Obtaining a Provisional Patent

A provisional patent is somewhat like obtaining a placeholder patent. The provisional patent is an initial patent, that is similar to a regular patent and is subject to most patent infringement laws, but it will not turn into a typical patent with all the patent rights until the applicant takes additional steps. The U.S. Patent Office has high regulations regarding provisional patents and won’t hand over a provisional patent unless it meets U.S. Patent Office requirements.

A provisional patent is still protected under many of the same patent infringement laws as it becomes a matter of public record. This means that within a reasonable time frame the provisional patent holder still has the right to file with the U.S. Patent Office and obtain a regular patent.

Someone searching through provisional patents would have to wait until the provisional patent ran out before they could attain a patent for the same idea, otherwise they would be guilty of patent infringement. While it is not necessary to retain a patent lawyer in order to apply for a provisional patent, due to the time and costs involved with filing for a provisional patent that has already been obtained by someone else, many people hire a patent lawyer before proceeding, especially large firms and companies.

A provisional patent is not the same thing as patent pending, although it is similar and once again falls under many of the same patent infringement laws. Patent lawyers recommend filing for a provisional patent first in many cases if the patent desired has a high likelihood of becoming someone else’s very good idea. It is all a matter of timing with many patents.

The U.S. Patent Office generally only permits provisional patents for a short time before the provisional patent holder is then required to take additional steps to obtain a regular patent. If the provisional patent holder fails to do so, then the next applicant if free to file for a patent without violating patent infringement laws.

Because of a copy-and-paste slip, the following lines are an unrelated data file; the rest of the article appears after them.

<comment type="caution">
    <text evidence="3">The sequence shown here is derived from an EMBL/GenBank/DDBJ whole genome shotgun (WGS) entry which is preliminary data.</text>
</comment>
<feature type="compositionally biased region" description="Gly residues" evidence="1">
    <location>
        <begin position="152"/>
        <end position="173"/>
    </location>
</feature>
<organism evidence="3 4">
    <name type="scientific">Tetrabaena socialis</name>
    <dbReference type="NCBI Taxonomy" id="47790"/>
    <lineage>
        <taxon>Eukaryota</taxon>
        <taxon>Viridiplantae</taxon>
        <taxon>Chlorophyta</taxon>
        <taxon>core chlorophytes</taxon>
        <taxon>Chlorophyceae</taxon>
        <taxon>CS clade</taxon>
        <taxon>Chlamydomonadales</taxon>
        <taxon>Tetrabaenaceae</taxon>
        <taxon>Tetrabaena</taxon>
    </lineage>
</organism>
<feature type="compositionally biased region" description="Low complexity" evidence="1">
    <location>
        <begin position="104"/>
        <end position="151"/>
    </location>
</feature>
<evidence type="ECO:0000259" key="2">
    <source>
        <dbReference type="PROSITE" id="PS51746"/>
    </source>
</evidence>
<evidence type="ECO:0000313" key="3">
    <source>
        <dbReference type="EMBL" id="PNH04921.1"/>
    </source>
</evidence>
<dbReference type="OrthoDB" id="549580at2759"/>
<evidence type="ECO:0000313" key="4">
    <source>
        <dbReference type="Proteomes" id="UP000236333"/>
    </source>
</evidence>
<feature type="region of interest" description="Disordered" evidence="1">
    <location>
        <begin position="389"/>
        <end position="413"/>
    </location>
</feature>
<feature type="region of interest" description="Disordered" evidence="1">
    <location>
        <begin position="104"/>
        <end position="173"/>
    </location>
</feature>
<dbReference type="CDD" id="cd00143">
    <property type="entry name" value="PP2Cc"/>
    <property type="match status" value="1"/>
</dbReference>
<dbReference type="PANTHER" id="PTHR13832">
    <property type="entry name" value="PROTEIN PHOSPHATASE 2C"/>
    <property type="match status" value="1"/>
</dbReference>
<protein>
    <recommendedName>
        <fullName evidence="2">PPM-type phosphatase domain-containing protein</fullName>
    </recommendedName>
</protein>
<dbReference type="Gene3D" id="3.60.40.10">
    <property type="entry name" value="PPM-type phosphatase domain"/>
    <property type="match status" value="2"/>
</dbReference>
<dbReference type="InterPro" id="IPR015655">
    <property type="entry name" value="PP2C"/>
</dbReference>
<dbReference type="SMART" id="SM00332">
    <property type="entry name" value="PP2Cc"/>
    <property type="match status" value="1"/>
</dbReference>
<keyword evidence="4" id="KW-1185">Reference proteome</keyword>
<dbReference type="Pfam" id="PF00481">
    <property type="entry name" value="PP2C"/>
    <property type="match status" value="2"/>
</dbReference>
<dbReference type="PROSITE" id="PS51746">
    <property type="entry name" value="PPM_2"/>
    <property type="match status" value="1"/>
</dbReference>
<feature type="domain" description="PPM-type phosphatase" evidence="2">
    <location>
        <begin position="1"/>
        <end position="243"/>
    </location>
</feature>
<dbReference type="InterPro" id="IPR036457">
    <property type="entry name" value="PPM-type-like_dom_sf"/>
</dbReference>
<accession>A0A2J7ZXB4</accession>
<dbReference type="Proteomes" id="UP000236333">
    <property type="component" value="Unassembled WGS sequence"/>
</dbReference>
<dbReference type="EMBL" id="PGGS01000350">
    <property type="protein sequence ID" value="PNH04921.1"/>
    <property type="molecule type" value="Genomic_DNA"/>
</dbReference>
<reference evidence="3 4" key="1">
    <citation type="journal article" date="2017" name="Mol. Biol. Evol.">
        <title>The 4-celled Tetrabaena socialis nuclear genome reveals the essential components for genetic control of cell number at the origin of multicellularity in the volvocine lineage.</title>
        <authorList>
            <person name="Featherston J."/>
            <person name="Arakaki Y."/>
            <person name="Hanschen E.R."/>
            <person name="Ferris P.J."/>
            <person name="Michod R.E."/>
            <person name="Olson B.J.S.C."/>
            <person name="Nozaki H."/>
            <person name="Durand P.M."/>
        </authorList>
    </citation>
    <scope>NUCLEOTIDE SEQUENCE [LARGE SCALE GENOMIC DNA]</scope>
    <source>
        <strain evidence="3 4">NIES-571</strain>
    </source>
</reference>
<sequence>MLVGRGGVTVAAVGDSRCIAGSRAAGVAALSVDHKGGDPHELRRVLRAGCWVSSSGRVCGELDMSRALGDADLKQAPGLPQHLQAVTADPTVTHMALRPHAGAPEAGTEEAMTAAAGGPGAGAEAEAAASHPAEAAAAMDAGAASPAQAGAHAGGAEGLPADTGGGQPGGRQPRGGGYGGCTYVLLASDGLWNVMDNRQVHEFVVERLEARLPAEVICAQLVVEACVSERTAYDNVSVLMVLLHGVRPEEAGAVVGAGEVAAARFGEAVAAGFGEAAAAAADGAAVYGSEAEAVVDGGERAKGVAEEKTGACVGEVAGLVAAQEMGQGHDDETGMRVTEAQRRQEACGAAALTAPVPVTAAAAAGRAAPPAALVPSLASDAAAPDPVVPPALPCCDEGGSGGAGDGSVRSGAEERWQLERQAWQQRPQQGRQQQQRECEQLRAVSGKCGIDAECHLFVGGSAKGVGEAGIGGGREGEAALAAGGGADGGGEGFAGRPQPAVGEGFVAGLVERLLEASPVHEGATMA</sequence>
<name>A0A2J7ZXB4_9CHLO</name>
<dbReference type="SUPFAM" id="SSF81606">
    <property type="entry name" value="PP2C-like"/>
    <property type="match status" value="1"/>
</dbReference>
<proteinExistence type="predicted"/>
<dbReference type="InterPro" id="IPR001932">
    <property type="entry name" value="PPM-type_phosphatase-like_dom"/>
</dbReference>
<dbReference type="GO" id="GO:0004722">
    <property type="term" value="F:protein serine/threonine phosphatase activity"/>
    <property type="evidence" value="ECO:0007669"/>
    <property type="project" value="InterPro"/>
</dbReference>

A patent lawyer can thoroughly explain all the details between a provisional patent and a regular patent. A patent lawyer can also determine whether a patent applicant is better served filing for a provisional patent first. It is not always in someone’s best interest to file for a provisional patent with the U.S. Patent Office. In cases where it is unclear what will best serve the inventor, a patent lawyer is highly recommended.

A provisional patent is only good for one year after the filing date, and in some cases can actually become detrimental to the inventor. There are laws regarding patent infringement, which are quite complicated and require a patent lawyer to interpret them, that require a patent application to present an idea that is completely novel and original.

Not all countries follow the same patent infringement laws and a provisional patent can potentially allow the leakage of information way too early for novel ideas that are destined for extreme popularity. Again, understanding the nuances of patent infringement law takes a well established patent lawyer and shouldn’t be second guessed by an individual inventor who may accidentally be risking their bread and butter based on a misinterpretation of patent infringement law.

Private inventors have confessed that hiring a patent lawyer was expensive, but not nearly as expensive as the mistake they would have made in filing with the U.S. Patent Office too early.

Premature filing with the U.S. Patent Office can be just as detrimental as not filing at all in some cases. Of course, every inventor is different, and some have a very thorough understanding of patent infringement laws. However, the U.S. Patent Office does change policies and patent infringement law is a living breathing entity with chronic changes and applicable differences that require professional interpretation.

A patent lawyer can explain the variance in the importance of filing dates for a provisional patent which can play a critical role in the successful transition from a provisional patent to a non-provisional patent. A simple lapse in timing can really create a loss for the patent filer. The U.S. Patent Office governs itself by a very strict set of rules which are likely to frustrate a would be first time patent holder.

Patent infringement laws are very stringent as well, and allows the U.S. Patent Office to be so tightly organized. This offers an equal playing field for patent applicants. Exceptions to patent infringement law would create patent pandemonium, which would be highly chaotic for inventors and potential patent holders.

Nick Johnson, lead counsel and founding partner of Johnson Law Group, represents individuals or companies with cases involving patent infringement. Find more information at http://www.toppatentinfringementattorneys.com or http://www.toppatentinfringementlawyers.com or call 1-888-311-5522

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